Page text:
It’s also ok for them to wake up a little at night.  They are small little people.  Some babies have a blast in their cribs themselves at 3am, but this doesn’t mean you have to get up and check on it.  Even if they’re stirring and fussing a little.  I repeat: at night, your job is only food dispenser and sickness attender.  It is NOT anything else!!

I apologize if some of this sounds harsh, but I had four babies in a row and I promise these things work on healthy, nutritionally satisfied, non-newborn babies.  IT WILL NOT UNBOND THEM TO SLEEP TRAIN THEM.  If you are a working mom, you especially need your sleep as soon as your baby is physically able to give it to you.  For most babies, this is by the three month mark.  Start with these principles and expect some progress within a couple days for a younger baby and 1-2 weeks for an older one.

But what about those babies who just hate to sleep?  I had four babies with very different temperaments and patterns, and the principles still worked.  I had one baby who hated to sleep and still does, at 8 yrs old now.  He was the one whose middle of the night stirrings I had to learn to ignore.  He would turn over and have to get comfortable again.  He would also initially cry himself to sleep when I put him down, for the first 10 minutes, getting louder and then suddenly just dropping off.  I had one baby who had to be woken up for feedings because he would otherwise sleep right through them.  He was the one for whom cluster feeding and the dream feed was very important, to make sure he thrived and my milk supply stayed high.  I had one baby who came out with his days and nights completely reversed (totally knocked out all day and then wide awake all night).  He was the one for whom skipping the evening nap was very important.  Then I had another baby who I suppose was relatively textbook/normal.  She really responded to the routine of naps during the day and the bedtime routine at night.

So this is hard-won advice!!  I am not saying to never feed or attend to your baby in the middle of the night.  You always feed and attend if there is crying, and hope the next night goes better.  But you want to make efforts to influence/coach.  Babies don’t always learn to sleep through on their own, and then you’ll have a toddler who won’t, whose emotional needs are MUCH harder to deal with!  If you work when they’re younger, you will avoid this problem.  So feed and attend, but always do it in a functional way at night until the nighttime waking up stops.  Growth spurts, teething, and sickness will always play a role in a baby needing extra attention and food at night.  But this should be the exception not the rule… you should know your baby is teething, not just blame his not sleeping on the fact that he “MUST” be teething!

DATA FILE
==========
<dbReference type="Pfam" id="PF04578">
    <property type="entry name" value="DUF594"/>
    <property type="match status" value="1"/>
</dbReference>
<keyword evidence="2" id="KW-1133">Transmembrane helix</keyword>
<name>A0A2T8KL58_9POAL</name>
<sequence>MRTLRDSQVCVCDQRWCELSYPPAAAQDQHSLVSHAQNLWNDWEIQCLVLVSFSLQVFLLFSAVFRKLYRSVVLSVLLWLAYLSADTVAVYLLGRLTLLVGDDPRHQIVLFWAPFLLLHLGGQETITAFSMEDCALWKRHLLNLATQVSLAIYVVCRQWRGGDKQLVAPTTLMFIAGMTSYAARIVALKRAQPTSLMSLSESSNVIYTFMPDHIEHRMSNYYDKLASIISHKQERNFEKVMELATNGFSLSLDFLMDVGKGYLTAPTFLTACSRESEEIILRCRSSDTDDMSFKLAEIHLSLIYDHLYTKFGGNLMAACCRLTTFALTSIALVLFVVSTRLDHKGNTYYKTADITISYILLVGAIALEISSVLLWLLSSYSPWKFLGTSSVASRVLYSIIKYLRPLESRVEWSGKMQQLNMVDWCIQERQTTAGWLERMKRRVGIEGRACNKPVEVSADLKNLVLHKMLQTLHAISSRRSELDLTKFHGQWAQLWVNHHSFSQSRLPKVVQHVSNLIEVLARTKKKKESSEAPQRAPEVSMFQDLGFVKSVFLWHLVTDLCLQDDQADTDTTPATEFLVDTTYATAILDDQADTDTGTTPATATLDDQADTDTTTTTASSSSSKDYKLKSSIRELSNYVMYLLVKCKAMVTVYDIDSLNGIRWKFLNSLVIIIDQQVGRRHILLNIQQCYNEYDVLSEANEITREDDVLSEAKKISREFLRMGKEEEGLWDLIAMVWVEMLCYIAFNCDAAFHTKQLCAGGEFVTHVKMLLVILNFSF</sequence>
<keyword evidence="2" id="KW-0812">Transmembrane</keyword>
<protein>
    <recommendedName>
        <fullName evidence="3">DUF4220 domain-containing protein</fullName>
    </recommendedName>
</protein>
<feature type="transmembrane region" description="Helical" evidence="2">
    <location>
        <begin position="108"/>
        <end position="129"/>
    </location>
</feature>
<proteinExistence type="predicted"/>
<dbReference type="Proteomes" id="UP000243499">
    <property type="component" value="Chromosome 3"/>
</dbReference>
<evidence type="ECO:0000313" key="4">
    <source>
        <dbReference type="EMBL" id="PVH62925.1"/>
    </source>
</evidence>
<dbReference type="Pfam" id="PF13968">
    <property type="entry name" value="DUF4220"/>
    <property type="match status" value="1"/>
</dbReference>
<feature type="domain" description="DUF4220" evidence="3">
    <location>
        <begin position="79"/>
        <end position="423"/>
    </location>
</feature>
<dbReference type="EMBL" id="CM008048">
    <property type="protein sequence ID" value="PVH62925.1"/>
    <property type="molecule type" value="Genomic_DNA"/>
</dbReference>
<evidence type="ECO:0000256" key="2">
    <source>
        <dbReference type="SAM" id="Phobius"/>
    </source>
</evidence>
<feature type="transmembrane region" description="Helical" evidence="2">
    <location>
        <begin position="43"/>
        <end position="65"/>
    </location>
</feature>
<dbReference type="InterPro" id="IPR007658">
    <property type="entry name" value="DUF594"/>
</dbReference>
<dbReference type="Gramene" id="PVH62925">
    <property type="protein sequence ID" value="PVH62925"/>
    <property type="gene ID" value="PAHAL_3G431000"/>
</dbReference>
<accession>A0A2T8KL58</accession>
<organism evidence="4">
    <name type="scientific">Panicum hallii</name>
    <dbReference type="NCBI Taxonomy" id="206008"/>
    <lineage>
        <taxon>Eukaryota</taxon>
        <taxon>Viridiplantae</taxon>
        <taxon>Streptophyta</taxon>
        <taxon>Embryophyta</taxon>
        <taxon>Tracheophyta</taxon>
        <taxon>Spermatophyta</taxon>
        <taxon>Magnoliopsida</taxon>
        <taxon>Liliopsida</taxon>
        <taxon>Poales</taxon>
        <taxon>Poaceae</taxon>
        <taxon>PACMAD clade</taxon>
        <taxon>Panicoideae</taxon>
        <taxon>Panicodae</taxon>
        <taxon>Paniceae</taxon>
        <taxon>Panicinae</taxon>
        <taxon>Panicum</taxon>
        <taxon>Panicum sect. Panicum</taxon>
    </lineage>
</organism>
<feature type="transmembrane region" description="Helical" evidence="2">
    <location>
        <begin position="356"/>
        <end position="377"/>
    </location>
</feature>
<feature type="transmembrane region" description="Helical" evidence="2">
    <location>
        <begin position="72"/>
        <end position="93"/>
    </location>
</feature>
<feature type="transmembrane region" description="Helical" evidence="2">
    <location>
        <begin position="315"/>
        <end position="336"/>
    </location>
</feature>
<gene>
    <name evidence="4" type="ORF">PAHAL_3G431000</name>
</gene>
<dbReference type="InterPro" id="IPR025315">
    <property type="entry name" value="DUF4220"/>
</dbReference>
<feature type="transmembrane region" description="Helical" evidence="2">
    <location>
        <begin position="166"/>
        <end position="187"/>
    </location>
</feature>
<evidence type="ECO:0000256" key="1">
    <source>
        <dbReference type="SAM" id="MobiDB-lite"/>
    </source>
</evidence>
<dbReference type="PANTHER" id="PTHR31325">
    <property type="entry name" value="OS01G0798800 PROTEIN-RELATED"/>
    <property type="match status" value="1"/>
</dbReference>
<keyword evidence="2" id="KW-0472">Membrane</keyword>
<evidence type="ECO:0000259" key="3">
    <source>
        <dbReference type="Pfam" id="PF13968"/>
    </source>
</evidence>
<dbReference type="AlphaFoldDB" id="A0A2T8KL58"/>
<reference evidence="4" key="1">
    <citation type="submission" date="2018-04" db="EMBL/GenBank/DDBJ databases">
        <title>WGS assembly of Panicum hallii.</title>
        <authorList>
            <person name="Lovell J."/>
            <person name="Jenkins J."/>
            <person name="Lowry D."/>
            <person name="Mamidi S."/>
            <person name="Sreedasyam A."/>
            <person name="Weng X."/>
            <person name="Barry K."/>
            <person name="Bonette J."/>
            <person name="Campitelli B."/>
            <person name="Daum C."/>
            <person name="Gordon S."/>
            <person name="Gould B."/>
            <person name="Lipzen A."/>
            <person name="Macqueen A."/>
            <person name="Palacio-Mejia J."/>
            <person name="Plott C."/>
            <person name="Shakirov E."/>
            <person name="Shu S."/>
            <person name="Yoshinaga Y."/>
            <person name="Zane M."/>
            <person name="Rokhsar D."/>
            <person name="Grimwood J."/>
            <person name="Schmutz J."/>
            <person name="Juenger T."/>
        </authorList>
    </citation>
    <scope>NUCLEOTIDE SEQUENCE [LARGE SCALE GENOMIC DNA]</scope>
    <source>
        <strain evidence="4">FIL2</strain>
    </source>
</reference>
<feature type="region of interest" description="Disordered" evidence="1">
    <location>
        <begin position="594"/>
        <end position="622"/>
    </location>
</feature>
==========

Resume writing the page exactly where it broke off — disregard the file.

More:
So good luck!

Additional Note: Regarding the attachment parent comment below, it is my belief that healthy babies are capable of having their emotional and play needs met in the daytime rather than the middle of the night.  They should actually be taught this as a good pattern for toddlerhood.  They are also physically ready to sleep through as long as they are getting enough calories in the day.  My four nursing babies were all able to sleep through the night by 9 months old, from abt 9:30pm (+ dream feed) to 7am.  Two of them slept through much sooner, but by 8 or 9 months, everyone was a consistent sleeper.  I was glad because they shared rooms!  Because of some gentle but consistent training, I never had a hard time at night except for sickness, hotel visits, and the brief phase where they could stand up but not sit back down 😉   This made me a better mother during the day!

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Feeding: Schedule or Demand?

As a mom of four children under 5yrs old, I have recently re-reflected on this issue and found it funny that this one question practically dominates the pregnancy literature on child-raising. If I could do it all over again and talk to my pre-mommy self who was furiously researching babies and motherhood, the one thing I would tell myself is: THERE ARE BIGGER QUESTIONS OUT THERE THAT YOU SHOULD BE STUDYING!